The case for free trade rests on a simple principle: people should be free to buy from whomever they choose, even if the supplier is a foreigner. The opponents of free trade believe that there are legitimate exceptions to this principle. When foreign businesses have an allegedly “unfair” advantage, Americans competing against them want Uncle Sam to rescue them by adopting protectionist policies, such as import quotas and tariffs. They want the government to “level the playing field.” They fear losing their jobs, and/or they are afraid that free trade will result in the economic decline of our country. The first concern is valid; the second is not.
In this article, I will address the economics, ethics, and politics of the first concern—that of specific American jobs being lost to foreign competitors. A follow-up article will address the larger issue of whether free trade is bad for America.
It is an economic fact of life that, in a competitive marketplace, less efficient (i.e., higher-cost) producers are replaced by more efficient (lower-cost) producers. To the economist, it is irrelevant whether the lower-cost producer is domestic or foreign—the American standard of living is inevitably benefited when Americans can buy more for less. However, the domestic businesses threatened by foreign competition aren’t so sanguine about this point. When the competitors underselling them are foreigners, they appeal to nationalistic sentiments and lobby for government protection from this allegedly unfair competition.
It is important to understand that a domestic company’s competitive disadvantage may be self-inflicted. For example, from 1975 through 1982, employment costs in the domestic steel industry rose from $9 per hour to $24 per hour. During this time, the number of steel workers decreased from 500,000 to 300,000. In 1982, Japanese steel workers were paid only half what their American counterparts received, yet had greater productivity. This suggests that many American steel workers priced themselves out of their jobs rather than losing them to unfair competition.
Nevertheless, there are times when foreign companies receive subsidies from their governments, enabling them to undersell American producers. The economist readily concedes that subsidies are unfair, but maintains that domestic protectionist policies aren’t fair either, nor do they make economic sense. Two wrongs don’t make a right. Just because a foreign government has imposed an unfair burden on its own people by taxing them to lower the prices of favored products doesn’t mean that our government should respond by imposing an unfair burden on Americans. Why should Uncle Sam deny Americans access to the cheaper prices that are available to everyone else? What is fair about that? Do higher prices increase the prosperity of a people? If foreign governments wish to export wealth in the form of lower prices to U.S. citizens, we should accept such generosity.
Here is where the protectionists play their trump card. “Look, Hendrickson, the key point is this: if we don’t adopt protectionist policies, American jobs will be lost.” This is true; however, it is equally true that protectionist policies themselves will cause Americans to lose jobs. Using the steel industry as an example again, every time Uncle Sam has restricted the importation of cheaper steel, the many American businesses that use steel as an input have been placed at a competitive disadvantage. Their foreign competitors can purchase this important input for less, and thus charge lower prices for their finished products. Indeed, the evidence shows that every time protectionist measures have been granted to domestic steel companies, more American jobs are lost in steel-using industries than are saved in steel-producing firms. Thus, protectionism, in practice, doesn’t save American jobs on a net basis, but merely sacrifices some jobs to protect others. Clearly, protectionist policies don’t produce the “level playing field” that protectionists claim to favor.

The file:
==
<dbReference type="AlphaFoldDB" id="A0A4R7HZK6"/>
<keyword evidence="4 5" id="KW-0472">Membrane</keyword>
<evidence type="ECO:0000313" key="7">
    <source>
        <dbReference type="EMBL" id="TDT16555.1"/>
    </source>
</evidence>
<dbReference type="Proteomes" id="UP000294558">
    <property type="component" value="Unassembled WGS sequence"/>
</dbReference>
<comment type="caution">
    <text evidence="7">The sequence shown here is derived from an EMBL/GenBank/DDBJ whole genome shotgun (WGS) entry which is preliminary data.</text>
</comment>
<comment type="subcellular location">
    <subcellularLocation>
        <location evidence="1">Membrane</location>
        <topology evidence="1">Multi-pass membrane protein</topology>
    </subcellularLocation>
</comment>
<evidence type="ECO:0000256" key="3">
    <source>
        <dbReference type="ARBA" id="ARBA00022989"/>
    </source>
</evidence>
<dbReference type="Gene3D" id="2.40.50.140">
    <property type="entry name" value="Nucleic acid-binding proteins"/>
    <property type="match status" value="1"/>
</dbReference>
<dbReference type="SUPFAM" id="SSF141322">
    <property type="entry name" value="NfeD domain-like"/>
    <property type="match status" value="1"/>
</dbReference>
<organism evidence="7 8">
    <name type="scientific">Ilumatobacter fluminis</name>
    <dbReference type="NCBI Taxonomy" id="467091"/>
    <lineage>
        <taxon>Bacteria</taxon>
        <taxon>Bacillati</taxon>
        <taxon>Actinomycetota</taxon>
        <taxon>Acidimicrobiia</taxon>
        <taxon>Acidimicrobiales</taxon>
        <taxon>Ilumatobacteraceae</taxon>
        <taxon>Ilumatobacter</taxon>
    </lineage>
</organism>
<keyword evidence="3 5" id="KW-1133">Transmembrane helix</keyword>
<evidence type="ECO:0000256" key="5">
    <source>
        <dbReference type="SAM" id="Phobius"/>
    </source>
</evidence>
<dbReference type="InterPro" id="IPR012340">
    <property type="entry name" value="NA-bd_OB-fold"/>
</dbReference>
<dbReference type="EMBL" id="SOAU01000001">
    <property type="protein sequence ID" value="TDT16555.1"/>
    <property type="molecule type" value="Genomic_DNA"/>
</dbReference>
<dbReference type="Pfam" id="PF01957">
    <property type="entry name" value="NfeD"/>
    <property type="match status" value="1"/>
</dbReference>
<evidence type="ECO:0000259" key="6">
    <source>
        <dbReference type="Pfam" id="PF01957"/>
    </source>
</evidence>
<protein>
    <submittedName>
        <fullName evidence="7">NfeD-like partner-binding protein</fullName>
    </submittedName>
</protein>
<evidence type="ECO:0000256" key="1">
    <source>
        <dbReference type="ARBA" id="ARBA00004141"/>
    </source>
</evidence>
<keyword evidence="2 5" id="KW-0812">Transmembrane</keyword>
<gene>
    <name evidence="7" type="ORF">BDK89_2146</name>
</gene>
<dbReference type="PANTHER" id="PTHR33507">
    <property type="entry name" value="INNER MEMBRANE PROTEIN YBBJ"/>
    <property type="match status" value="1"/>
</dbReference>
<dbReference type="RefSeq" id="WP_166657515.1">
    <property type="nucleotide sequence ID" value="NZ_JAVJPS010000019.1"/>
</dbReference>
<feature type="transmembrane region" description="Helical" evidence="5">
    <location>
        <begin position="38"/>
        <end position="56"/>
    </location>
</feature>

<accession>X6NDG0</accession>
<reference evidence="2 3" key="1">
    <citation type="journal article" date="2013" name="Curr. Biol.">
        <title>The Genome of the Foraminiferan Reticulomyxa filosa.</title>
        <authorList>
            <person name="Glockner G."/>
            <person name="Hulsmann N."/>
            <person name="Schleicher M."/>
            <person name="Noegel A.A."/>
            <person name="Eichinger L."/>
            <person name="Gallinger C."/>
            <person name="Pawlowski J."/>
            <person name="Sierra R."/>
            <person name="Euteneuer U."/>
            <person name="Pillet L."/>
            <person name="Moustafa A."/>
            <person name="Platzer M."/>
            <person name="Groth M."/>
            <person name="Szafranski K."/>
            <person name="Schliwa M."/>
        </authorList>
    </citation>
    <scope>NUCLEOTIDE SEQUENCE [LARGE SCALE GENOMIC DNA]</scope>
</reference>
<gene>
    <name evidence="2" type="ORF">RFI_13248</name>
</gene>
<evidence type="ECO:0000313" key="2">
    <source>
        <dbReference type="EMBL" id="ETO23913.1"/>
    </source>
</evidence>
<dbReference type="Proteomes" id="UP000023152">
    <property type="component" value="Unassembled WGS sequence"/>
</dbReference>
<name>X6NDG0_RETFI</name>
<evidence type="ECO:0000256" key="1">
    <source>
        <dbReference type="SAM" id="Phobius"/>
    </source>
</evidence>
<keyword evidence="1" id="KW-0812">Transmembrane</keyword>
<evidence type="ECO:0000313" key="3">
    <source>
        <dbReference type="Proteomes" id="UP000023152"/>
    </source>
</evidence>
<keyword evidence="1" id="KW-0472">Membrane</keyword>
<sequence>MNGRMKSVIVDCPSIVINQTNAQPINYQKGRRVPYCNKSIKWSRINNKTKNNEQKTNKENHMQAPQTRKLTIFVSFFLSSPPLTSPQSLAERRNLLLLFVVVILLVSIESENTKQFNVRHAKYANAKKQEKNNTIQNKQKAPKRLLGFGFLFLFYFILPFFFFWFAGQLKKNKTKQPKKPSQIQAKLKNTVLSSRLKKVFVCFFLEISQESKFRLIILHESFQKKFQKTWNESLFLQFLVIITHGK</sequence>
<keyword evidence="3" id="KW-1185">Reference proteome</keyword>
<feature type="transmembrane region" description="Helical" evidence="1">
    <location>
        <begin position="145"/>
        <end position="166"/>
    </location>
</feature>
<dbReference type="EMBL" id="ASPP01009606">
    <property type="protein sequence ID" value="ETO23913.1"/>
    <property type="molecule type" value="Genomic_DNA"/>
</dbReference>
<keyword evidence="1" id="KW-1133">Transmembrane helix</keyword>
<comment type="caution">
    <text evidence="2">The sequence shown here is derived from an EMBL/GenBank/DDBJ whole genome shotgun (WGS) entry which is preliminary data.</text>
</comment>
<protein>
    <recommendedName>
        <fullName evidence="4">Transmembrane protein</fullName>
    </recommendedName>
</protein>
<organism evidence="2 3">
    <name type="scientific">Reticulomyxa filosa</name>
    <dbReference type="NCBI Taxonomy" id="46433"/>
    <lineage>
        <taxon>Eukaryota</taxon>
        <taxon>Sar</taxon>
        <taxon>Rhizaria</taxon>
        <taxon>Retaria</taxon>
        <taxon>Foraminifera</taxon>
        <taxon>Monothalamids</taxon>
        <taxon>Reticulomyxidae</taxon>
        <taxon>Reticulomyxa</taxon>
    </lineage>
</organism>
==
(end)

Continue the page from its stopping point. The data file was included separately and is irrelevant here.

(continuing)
Here is an analogy: a ship is about to sink; the only lifeboat is filled with twelve small passengers; then, eight large passengers persuade the ship’s officers to remove the twelve small passengers from the lifeboat—dooming them—so that the eight large passengers may have their places. That is the reality of protectionism. Look, I’m not knocking the survival instinct, but let’s drop the pretense that such actions restore “justice” or “fairness.”
To the economist, one job has no more an inherent right to government protection than any other job; however, the most important job in the world to most people is the one they hold, and if they think they can convince the national government to protect their jobs, they will try. However, this same government stands idly by when millions of other American jobs come to an end. Why should politicians deem certain jobs “special” and worthy of government support that isn’t available to most Americans? There is no ethical principle underlying such arbitrary and inconsistent intervention; rather, it is the exercise of raw political power. Protectionism, unlike free trade, confers a privileged political status on a minority of workers, thereby violating the first principle of justice: equality before the law.
In sum, protectionism makes our country poorer, while free trade makes us richer; protectionism’s inefficiencies reduce employment, while free trade’s efficiencies increase employment; protectionism curtails individual liberty, while free trade is an expression of liberty; protectionism corrupts justice, while free trade enshrines equality before the law. Free trade is no panacea, but I’ll take it over protectionism any day.